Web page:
Of course, this series is not only known for its fun gadgets but for its crazy weapons as well, and they make a strong return in the game. There are old favorites like the Combustor and Mr. Zurkon. The Sheepinator does just what its name implies (though it doesn’t become available until late in the game). The Groovitron puts up a flashing disco ball, setting enemies to dancing, making them easier targets. Buzz Blades bounce sharp weapons about the room, doing plenty of damage, and the Warmonger serves as your missile launcher. One of the more interesting is the Pixelizer, which reduces your enemies to 8 bit representations of themselves. All of the weapons can be upgraded by collecting and spending raritanium at the Gadgetron vendor kiosks found throughout the game. Bolts, as they have in the past, serve as the game’s currency and come from enemies and smashing crates. You still need to run around to get close for the bolts to fly to you, though in heavier combat sections the screen becomes crazy with enemy shots to dodge, explosions, and flying bolts. There’s never a drop in frame rate despite all of the activity on screen, and combat generally remains fun for the 8-10 hours you’ll spend in the game.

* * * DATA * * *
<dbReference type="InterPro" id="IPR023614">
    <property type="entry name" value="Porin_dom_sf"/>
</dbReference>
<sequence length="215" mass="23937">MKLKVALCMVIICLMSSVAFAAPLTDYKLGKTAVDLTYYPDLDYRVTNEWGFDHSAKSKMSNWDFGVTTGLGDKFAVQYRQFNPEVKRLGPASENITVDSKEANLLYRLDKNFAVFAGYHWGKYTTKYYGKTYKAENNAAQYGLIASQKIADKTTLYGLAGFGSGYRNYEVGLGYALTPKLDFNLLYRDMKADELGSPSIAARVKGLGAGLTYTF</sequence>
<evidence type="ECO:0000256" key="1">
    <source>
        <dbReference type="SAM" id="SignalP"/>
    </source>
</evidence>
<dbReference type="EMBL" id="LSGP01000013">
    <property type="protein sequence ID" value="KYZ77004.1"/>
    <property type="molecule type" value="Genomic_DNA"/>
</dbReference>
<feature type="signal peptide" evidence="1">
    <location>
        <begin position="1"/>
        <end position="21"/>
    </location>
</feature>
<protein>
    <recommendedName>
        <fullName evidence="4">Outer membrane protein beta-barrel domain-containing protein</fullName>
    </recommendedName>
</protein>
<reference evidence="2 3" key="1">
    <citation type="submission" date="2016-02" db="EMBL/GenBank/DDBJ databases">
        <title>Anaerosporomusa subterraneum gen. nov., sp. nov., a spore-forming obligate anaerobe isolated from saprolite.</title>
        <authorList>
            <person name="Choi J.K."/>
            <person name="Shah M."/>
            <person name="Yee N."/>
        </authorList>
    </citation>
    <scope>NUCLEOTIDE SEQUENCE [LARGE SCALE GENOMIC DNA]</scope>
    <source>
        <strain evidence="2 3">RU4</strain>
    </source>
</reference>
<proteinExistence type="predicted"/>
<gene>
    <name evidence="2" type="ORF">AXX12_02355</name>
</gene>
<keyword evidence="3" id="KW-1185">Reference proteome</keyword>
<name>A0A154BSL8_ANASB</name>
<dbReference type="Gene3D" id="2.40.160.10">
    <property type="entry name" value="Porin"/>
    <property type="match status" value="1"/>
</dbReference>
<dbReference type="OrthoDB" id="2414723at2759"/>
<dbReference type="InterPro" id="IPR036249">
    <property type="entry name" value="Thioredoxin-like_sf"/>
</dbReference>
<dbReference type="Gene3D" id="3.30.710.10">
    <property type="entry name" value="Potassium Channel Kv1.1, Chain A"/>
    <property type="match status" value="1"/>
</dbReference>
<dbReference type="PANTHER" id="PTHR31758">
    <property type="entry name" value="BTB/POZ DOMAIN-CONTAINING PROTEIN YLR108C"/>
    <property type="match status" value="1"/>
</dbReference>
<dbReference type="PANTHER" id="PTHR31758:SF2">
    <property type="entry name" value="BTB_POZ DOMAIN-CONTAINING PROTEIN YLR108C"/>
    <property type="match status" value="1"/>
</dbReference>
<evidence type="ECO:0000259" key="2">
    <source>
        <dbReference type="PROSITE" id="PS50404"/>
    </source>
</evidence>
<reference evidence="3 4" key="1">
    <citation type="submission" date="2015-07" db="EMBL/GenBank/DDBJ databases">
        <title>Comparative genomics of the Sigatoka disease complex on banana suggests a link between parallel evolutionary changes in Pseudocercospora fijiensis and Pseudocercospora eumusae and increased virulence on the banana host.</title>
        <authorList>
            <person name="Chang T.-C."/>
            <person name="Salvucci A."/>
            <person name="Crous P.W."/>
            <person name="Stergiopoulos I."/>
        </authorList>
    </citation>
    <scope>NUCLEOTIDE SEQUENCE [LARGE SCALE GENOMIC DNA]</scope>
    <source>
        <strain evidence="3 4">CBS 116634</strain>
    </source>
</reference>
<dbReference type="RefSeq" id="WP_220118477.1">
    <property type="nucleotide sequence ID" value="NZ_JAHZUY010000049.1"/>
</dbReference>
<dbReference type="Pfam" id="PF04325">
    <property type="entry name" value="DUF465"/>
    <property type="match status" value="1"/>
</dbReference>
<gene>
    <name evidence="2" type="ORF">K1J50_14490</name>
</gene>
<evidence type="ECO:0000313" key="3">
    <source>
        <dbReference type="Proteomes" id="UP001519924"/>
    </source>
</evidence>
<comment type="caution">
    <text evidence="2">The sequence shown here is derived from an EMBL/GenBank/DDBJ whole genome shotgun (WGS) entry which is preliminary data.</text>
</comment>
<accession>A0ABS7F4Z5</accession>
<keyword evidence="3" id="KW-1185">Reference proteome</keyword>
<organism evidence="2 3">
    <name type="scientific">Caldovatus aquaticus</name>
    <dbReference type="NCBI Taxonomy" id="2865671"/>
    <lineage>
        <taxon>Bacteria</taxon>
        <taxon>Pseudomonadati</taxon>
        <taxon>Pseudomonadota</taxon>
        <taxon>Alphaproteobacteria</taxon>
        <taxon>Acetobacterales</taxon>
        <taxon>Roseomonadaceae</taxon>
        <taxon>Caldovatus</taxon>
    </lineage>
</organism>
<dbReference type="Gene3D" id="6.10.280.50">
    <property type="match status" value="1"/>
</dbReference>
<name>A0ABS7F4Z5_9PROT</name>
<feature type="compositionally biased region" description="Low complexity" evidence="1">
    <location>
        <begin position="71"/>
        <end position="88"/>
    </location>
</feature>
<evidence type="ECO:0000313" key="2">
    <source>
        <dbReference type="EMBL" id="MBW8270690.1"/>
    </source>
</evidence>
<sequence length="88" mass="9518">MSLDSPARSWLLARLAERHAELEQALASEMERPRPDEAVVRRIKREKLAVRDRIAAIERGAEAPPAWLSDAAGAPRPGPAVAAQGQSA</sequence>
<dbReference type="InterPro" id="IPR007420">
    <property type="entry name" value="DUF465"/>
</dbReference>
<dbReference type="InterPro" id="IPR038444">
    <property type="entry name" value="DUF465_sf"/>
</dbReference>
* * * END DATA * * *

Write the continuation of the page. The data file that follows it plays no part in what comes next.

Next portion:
The only place where combat can feel a bit tedious and the camera can come into play is during the game’s boss battles. Bosses have a large vertical health bar on the right side of the screen and often combine with minions and multiple attacks. They’re also bullet sponges, but thankfully plenty of ammo can be found on the battlefield. One thing that is in shorter supply during boss battles is the nanotech crates that provide you with health. This can make the boss fights tense affairs, as there is a lot for you to keep track of on screen. The camera sometimes does not provide the best angle, and, especially in the final fight, can lead to some cheap deaths. They make for big scenes but the boss fights bring nothing new to the table and sometimes feel as if they go on for too long. This especially applies to the final boss, which at times felt cheap. Instead of a feeling of satisfaction at beating these bosses it’s more of a feeling of relief that it’s over, as they feel more exhausting than fun.
But despite this (and a couple of sequences with Clank towards the end of the game that also go on entirely too long), Ratchet & Clank is a lot of fun overall, and a welcome return of the franchise. The game is often funny and has its share of references, and the voice acting is nicely done. Plus, the environments are beautiful to look at, and the animation approaches Pixar levels in quality for he cut scenes. To a point, the game plays it safe and doesn’t mess with the formula that has worked so well in the past. The gadgets are fun to use and the guns are entertaining and varied. Fans would do well to purchase this for their collections, and at the reduced price of $39.99 (USD) and the challenge mode that opens up once you complete the game means you’ll easily get your money’s worth. Insomniac’s dynamic duo is back, and that’s a fun time for their fans.